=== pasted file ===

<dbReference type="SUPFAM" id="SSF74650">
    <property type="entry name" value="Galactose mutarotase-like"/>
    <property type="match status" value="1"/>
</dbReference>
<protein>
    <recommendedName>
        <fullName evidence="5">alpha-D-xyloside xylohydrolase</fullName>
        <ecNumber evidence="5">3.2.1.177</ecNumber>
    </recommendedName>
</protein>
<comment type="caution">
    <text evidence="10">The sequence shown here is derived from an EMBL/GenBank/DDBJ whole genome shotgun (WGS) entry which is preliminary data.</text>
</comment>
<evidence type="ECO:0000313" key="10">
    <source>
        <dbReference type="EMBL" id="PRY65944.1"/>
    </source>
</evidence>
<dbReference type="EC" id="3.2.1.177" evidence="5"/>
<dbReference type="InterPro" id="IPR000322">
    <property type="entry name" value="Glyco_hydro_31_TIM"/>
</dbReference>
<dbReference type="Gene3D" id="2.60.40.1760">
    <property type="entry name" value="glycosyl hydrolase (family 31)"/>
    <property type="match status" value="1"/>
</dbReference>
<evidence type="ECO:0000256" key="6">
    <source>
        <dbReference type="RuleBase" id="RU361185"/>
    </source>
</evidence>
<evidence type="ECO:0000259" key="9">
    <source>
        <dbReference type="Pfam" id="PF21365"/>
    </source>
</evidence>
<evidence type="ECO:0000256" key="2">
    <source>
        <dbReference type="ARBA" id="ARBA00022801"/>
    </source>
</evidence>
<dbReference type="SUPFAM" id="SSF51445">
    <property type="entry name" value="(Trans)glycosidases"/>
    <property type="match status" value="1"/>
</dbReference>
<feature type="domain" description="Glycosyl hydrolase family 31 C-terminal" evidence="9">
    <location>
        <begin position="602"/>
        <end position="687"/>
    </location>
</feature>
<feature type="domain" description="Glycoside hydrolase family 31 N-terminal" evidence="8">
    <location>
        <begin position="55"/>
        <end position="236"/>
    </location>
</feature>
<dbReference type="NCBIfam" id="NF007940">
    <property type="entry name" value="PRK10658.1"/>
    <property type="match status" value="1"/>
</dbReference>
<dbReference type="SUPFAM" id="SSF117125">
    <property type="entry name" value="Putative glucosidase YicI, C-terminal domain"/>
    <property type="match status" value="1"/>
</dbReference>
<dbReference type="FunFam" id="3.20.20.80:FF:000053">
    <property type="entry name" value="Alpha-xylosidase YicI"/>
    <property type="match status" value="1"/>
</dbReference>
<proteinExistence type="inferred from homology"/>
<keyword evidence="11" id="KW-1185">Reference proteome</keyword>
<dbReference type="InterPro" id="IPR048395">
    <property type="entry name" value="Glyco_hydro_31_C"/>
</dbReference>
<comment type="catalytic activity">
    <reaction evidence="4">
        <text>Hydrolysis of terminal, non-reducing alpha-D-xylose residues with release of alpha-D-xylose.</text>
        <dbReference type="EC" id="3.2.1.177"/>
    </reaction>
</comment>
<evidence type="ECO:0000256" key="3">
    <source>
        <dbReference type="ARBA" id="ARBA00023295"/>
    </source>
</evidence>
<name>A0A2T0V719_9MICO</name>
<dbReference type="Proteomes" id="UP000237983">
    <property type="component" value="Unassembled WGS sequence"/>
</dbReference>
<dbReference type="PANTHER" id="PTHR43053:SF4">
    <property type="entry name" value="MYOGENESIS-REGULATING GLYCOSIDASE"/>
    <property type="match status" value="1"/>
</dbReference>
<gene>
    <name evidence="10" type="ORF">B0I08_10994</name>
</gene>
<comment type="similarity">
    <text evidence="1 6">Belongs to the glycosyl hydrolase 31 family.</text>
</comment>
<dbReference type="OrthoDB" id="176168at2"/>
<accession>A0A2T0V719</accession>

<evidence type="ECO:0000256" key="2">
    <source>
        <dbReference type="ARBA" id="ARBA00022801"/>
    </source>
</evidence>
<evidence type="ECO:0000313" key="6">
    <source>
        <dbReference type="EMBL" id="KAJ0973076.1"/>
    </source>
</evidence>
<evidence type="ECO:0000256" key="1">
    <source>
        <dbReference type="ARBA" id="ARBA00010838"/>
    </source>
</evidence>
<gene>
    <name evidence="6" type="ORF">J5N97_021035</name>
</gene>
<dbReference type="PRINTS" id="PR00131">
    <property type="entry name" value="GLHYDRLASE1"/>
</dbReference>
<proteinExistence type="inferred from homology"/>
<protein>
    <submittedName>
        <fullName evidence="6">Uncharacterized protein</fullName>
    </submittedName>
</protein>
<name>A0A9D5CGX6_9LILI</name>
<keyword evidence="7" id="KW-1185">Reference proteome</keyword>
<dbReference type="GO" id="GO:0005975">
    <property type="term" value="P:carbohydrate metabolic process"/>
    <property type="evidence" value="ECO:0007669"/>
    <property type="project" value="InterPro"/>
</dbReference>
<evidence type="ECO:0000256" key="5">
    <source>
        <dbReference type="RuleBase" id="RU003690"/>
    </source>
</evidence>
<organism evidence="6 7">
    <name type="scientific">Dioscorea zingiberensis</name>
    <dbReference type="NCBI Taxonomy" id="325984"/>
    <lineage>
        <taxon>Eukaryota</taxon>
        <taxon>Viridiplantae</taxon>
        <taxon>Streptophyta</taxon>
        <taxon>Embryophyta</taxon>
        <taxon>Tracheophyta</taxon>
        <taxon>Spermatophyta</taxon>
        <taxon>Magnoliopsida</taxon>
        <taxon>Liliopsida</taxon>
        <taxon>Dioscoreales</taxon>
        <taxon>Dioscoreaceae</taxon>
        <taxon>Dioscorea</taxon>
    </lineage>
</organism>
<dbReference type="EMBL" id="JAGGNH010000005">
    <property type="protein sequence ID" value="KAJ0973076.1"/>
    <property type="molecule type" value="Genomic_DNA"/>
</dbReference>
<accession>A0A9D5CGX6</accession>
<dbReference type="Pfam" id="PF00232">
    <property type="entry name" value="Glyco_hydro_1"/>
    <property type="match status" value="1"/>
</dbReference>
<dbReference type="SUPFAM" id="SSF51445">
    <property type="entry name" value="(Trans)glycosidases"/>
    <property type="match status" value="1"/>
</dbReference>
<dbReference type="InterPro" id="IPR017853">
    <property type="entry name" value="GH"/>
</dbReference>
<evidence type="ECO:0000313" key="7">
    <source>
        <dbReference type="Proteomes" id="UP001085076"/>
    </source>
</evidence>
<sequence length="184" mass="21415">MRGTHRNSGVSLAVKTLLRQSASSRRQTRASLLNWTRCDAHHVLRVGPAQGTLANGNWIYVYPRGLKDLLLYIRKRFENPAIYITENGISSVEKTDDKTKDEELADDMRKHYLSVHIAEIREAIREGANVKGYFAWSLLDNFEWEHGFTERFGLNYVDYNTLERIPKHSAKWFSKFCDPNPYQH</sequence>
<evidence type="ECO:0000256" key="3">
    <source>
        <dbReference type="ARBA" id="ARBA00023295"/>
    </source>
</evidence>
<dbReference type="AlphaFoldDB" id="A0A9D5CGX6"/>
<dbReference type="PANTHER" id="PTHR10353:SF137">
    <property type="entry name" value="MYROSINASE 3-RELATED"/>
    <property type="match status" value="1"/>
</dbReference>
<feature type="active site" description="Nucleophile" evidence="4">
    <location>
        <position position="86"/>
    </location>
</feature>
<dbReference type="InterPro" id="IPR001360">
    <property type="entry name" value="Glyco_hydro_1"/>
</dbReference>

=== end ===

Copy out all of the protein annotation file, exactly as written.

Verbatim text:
<dbReference type="SUPFAM" id="SSF74650">
    <property type="entry name" value="Galactose mutarotase-like"/>
    <property type="match status" value="1"/>
</dbReference>
<protein>
    <recommendedName>
        <fullName evidence="5">alpha-D-xyloside xylohydrolase</fullName>
        <ecNumber evidence="5">3.2.1.177</ecNumber>
    </recommendedName>
</protein>
<comment type="caution">
    <text evidence="10">The sequence shown here is derived from an EMBL/GenBank/DDBJ whole genome shotgun (WGS) entry which is preliminary data.</text>
</comment>
<evidence type="ECO:0000313" key="10">
    <source>
        <dbReference type="EMBL" id="PRY65944.1"/>
    </source>
</evidence>
<dbReference type="EC" id="3.2.1.177" evidence="5"/>
<dbReference type="InterPro" id="IPR000322">
    <property type="entry name" value="Glyco_hydro_31_TIM"/>
</dbReference>
<dbReference type="Gene3D" id="2.60.40.1760">
    <property type="entry name" value="glycosyl hydrolase (family 31)"/>
    <property type="match status" value="1"/>
</dbReference>
<evidence type="ECO:0000256" key="6">
    <source>
        <dbReference type="RuleBase" id="RU361185"/>
    </source>
</evidence>
<evidence type="ECO:0000259" key="9">
    <source>
        <dbReference type="Pfam" id="PF21365"/>
    </source>
</evidence>
<evidence type="ECO:0000256" key="2">
    <source>
        <dbReference type="ARBA" id="ARBA00022801"/>
    </source>
</evidence>
<dbReference type="SUPFAM" id="SSF51445">
    <property type="entry name" value="(Trans)glycosidases"/>
    <property type="match status" value="1"/>
</dbReference>
<feature type="domain" description="Glycosyl hydrolase family 31 C-terminal" evidence="9">
    <location>
        <begin position="602"/>
        <end position="687"/>
    </location>
</feature>
<feature type="domain" description="Glycoside hydrolase family 31 N-terminal" evidence="8">
    <location>
        <begin position="55"/>
        <end position="236"/>
    </location>
</feature>
<dbReference type="NCBIfam" id="NF007940">
    <property type="entry name" value="PRK10658.1"/>
    <property type="match status" value="1"/>
</dbReference>
<dbReference type="SUPFAM" id="SSF117125">
    <property type="entry name" value="Putative glucosidase YicI, C-terminal domain"/>
    <property type="match status" value="1"/>
</dbReference>
<dbReference type="FunFam" id="3.20.20.80:FF:000053">
    <property type="entry name" value="Alpha-xylosidase YicI"/>
    <property type="match status" value="1"/>
</dbReference>
<proteinExistence type="inferred from homology"/>
<keyword evidence="11" id="KW-1185">Reference proteome</keyword>
<dbReference type="InterPro" id="IPR048395">
    <property type="entry name" value="Glyco_hydro_31_C"/>
</dbReference>
<comment type="catalytic activity">
    <reaction evidence="4">
        <text>Hydrolysis of terminal, non-reducing alpha-D-xylose residues with release of alpha-D-xylose.</text>
        <dbReference type="EC" id="3.2.1.177"/>
    </reaction>
</comment>
<evidence type="ECO:0000256" key="3">
    <source>
        <dbReference type="ARBA" id="ARBA00023295"/>
    </source>
</evidence>
<name>A0A2T0V719_9MICO</name>
<dbReference type="Proteomes" id="UP000237983">
    <property type="component" value="Unassembled WGS sequence"/>
</dbReference>
<dbReference type="PANTHER" id="PTHR43053:SF4">
    <property type="entry name" value="MYOGENESIS-REGULATING GLYCOSIDASE"/>
    <property type="match status" value="1"/>
</dbReference>
<gene>
    <name evidence="10" type="ORF">B0I08_10994</name>
</gene>
<comment type="similarity">
    <text evidence="1 6">Belongs to the glycosyl hydrolase 31 family.</text>
</comment>
<dbReference type="OrthoDB" id="176168at2"/>
<accession>A0A2T0V719</accession>

<evidence type="ECO:0000256" key="2">
    <source>
        <dbReference type="ARBA" id="ARBA00022801"/>
    </source>
</evidence>
<evidence type="ECO:0000313" key="6">
    <source>
        <dbReference type="EMBL" id="KAJ0973076.1"/>
    </source>
</evidence>
<evidence type="ECO:0000256" key="1">
    <source>
        <dbReference type="ARBA" id="ARBA00010838"/>
    </source>
</evidence>
<gene>
    <name evidence="6" type="ORF">J5N97_021035</name>
</gene>
<dbReference type="PRINTS" id="PR00131">
    <property type="entry name" value="GLHYDRLASE1"/>
</dbReference>
<proteinExistence type="inferred from homology"/>
<protein>
    <submittedName>
        <fullName evidence="6">Uncharacterized protein</fullName>
    </submittedName>
</protein>
<name>A0A9D5CGX6_9LILI</name>
<keyword evidence="7" id="KW-1185">Reference proteome</keyword>
<dbReference type="GO" id="GO:0005975">
    <property type="term" value="P:carbohydrate metabolic process"/>
    <property type="evidence" value="ECO:0007669"/>
    <property type="project" value="InterPro"/>
</dbReference>
<evidence type="ECO:0000256" key="5">
    <source>
        <dbReference type="RuleBase" id="RU003690"/>
    </source>
</evidence>
<organism evidence="6 7">
    <name type="scientific">Dioscorea zingiberensis</name>
    <dbReference type="NCBI Taxonomy" id="325984"/>
    <lineage>
        <taxon>Eukaryota</taxon>
        <taxon>Viridiplantae</taxon>
        <taxon>Streptophyta</taxon>
        <taxon>Embryophyta</taxon>
        <taxon>Tracheophyta</taxon>
        <taxon>Spermatophyta</taxon>
        <taxon>Magnoliopsida</taxon>
        <taxon>Liliopsida</taxon>
        <taxon>Dioscoreales</taxon>
        <taxon>Dioscoreaceae</taxon>
        <taxon>Dioscorea</taxon>
    </lineage>
</organism>
<dbReference type="EMBL" id="JAGGNH010000005">
    <property type="protein sequence ID" value="KAJ0973076.1"/>
    <property type="molecule type" value="Genomic_DNA"/>
</dbReference>
<accession>A0A9D5CGX6</accession>
<dbReference type="Pfam" id="PF00232">
    <property type="entry name" value="Glyco_hydro_1"/>
    <property type="match status" value="1"/>
</dbReference>
<dbReference type="SUPFAM" id="SSF51445">
    <property type="entry name" value="(Trans)glycosidases"/>
    <property type="match status" value="1"/>
</dbReference>
<dbReference type="InterPro" id="IPR017853">
    <property type="entry name" value="GH"/>
</dbReference>
<evidence type="ECO:0000313" key="7">
    <source>
        <dbReference type="Proteomes" id="UP001085076"/>
    </source>
</evidence>
<sequence length="184" mass="21415">MRGTHRNSGVSLAVKTLLRQSASSRRQTRASLLNWTRCDAHHVLRVGPAQGTLANGNWIYVYPRGLKDLLLYIRKRFENPAIYITENGISSVEKTDDKTKDEELADDMRKHYLSVHIAEIREAIREGANVKGYFAWSLLDNFEWEHGFTERFGLNYVDYNTLERIPKHSAKWFSKFCDPNPYQH</sequence>
<evidence type="ECO:0000256" key="3">
    <source>
        <dbReference type="ARBA" id="ARBA00023295"/>
    </source>
</evidence>
<dbReference type="AlphaFoldDB" id="A0A9D5CGX6"/>
<dbReference type="PANTHER" id="PTHR10353:SF137">
    <property type="entry name" value="MYROSINASE 3-RELATED"/>
    <property type="match status" value="1"/>
</dbReference>
<feature type="active site" description="Nucleophile" evidence="4">
    <location>
        <position position="86"/>
    </location>
</feature>
<dbReference type="InterPro" id="IPR001360">
    <property type="entry name" value="Glyco_hydro_1"/>
</dbReference>